A recent study concluded that fussy eating was genetic and that parents shouldn’t be blamed for their children’s eating habits. In the past few decades we have also learned that there are genes for a multitude of physical and mental health conditions and even for behavioural traits such as ADHD and ASD. For a few such problems the evidence is clear cut: have the gene for sickle cell or Huntington’s and you will get these diseases. But in the main the evidence is at the level of “predisposition” or “increased risk”. What does this evidence actually mean? Is it useful? And could it even do harm?
We are born with a few inherited food preferences which served us well when food was sparse and obtained through hunting and gathering. But from the moment we emerge into the world (and probably before) we start to learn what foods we like and don’t like from our environment. We learn through simple exposure, with familiar foods becoming more desirable; we learn by watching our parents, siblings and peers, and we learn from the language used to describe and manage the food we are given. So if we are told “eat your vegetables and you can have ice cream”, we quickly learn that vegetables are boring but ice cream is special. Or if a parent says “now you have done your homework, you can have some cake”, cake will be what we reach for when we need to treat ourselves as adults.
If we only see our parents eating ready meals and fizzy drinks then this is what we will believe is a normal diet and anything else will seem an effort or boring. And, within all this, food takes on many meanings other than hunger. It is a way to manage our emotions. It is central to our social lives and becomes a powerful form of communication. So children often announce random likes and dislikes as a means to disrupt the equilibrium of family life.
Toddlers may throw their broccoli on the floor or shout “I don’t like pasta”. Some refuse to have their food touching the plate while others want everything smothered in ketchup. Perhaps some of these are genetically based. But chances are if parents persist rather than give up, praise children when they try something new, ignore them when they don’t, eat well in front of them and sit them with friends who eat well then, over time, the toddler will no longer be a toddler anymore and will learn how much more rewarding it is to just fit in with everyone else.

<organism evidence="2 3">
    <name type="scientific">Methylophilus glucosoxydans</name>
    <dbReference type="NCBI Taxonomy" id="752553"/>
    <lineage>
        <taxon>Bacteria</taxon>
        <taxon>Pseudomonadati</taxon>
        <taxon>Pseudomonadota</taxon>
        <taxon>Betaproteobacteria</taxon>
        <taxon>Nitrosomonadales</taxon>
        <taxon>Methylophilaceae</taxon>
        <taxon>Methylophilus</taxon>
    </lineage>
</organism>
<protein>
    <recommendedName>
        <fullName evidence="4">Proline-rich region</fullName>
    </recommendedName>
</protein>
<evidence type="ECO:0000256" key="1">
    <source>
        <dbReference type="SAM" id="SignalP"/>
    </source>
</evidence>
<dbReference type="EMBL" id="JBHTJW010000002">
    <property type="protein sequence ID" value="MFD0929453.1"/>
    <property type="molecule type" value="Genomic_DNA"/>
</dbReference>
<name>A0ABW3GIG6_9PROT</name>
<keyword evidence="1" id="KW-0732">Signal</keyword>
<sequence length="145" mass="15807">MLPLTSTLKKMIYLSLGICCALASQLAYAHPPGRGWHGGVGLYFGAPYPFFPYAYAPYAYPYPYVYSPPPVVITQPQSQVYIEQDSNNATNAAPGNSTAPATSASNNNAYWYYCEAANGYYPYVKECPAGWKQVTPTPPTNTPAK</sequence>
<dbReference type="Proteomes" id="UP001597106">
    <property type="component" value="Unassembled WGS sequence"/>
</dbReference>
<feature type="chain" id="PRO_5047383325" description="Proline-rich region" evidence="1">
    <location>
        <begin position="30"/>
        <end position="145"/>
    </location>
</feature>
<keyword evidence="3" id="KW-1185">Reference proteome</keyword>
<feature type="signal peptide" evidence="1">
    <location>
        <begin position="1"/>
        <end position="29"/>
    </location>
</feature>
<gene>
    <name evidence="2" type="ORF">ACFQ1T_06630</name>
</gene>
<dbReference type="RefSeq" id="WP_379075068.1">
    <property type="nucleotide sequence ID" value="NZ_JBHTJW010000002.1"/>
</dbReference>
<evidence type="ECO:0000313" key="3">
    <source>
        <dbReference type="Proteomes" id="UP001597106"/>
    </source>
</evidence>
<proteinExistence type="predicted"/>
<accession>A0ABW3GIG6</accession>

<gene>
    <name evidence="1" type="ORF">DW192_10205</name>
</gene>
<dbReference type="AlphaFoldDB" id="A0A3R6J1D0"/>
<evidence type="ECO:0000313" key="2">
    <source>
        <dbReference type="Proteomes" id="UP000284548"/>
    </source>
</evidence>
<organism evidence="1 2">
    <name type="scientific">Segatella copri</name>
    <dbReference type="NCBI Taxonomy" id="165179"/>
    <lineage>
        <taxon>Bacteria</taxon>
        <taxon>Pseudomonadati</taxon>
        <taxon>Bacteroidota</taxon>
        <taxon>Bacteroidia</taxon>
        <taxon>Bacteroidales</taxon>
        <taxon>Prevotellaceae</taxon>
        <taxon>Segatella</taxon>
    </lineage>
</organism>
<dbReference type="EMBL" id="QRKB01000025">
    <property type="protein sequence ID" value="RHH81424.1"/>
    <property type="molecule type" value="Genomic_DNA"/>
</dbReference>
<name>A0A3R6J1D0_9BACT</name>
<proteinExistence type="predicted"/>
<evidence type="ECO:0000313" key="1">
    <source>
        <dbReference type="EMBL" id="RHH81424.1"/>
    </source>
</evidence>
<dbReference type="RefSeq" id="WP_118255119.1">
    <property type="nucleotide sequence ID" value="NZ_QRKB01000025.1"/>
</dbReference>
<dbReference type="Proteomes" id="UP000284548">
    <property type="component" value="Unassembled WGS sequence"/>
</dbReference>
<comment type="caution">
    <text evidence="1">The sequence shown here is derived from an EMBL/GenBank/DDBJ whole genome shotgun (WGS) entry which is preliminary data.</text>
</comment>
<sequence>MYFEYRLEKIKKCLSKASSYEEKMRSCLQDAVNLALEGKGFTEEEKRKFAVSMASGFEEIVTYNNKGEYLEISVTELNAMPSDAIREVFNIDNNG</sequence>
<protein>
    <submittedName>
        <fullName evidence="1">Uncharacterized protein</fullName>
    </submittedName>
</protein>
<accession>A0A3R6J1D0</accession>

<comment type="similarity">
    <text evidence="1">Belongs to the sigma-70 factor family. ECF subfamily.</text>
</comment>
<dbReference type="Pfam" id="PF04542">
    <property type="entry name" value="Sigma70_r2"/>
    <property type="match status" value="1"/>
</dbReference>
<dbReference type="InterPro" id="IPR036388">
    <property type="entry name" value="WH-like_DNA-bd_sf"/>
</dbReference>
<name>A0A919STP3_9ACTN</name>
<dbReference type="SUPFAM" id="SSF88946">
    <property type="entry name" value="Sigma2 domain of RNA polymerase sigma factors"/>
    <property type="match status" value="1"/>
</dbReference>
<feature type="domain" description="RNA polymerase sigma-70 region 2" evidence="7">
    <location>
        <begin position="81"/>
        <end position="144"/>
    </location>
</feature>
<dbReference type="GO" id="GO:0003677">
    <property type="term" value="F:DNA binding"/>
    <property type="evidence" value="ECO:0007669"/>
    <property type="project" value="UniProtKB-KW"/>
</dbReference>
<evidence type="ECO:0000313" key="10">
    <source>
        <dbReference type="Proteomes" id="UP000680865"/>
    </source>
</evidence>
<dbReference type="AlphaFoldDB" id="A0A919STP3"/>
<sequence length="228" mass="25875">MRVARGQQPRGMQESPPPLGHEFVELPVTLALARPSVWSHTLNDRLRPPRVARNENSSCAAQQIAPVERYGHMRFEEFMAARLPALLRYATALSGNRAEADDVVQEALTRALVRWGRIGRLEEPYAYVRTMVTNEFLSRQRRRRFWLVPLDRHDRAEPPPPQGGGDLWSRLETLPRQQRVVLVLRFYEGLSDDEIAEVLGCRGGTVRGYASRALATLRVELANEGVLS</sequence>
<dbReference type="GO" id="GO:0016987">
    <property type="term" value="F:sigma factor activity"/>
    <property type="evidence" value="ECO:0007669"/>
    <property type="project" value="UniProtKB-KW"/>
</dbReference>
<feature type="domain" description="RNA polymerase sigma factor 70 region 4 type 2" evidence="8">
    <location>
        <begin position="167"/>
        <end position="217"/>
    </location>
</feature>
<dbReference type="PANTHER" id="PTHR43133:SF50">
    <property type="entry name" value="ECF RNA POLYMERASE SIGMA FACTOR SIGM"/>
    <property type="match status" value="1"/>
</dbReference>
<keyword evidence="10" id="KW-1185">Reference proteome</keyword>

Research can be blue sky and abstract. But as public sector employees, researchers should also produce research that is useful to society. Genetic data may lead to gene therapy for those rare conditions that have a specific problematic gene. But in the main, the genetics of obesity, diabetes, lung cancer or fussy eating help us to understand why the conditions develop while health recommendations remain the same. Even if you do (or don’t) have a genetic predisposition for lung cancer, doctors will still advise you not to smoke.
Whether or not obesity runs in your family, the advice is the same: eat less and do more. And if your child is genetically a fussy eater I would still suggest the same as I would to any parent: be a good role model, manage their environment and say the right things around food. Don’t collude with their fussy eating by only giving them what they like, telling them and everyone around them that they are a fussy eater and limiting your own diet so that you look like a fussy eater yourself. Knowing it is genetic (or not) may make a parent feel less to blame, but it shouldn’t change what they do about it. And if it does then this knowledge about genetics might even be doing harm.
The benefit of any genetic model is that it takes away blame. Blame for obesity, diabetes or cancer is not a nice feeling and blame for tricky children can lead to guilt and shame. Yet genetic models also take away responsibility which is necessary if we are to manage our own health and parent effectively. And believing that our children’s behaviour is genetic could do harm if it stops us from taking responsibility for the adults our children will grow up to be.
Fussy eating may have an element of genetics in it. So may any health problem or behaviour. But knowing this is mostly not useful as it doesn’t change how we should behave and what we should be doing to stay well. And publicly telling others that it’s all about genetics may do harm if it stops them from feeling responsible for their own behaviour or their behaviour towards those they are caring for.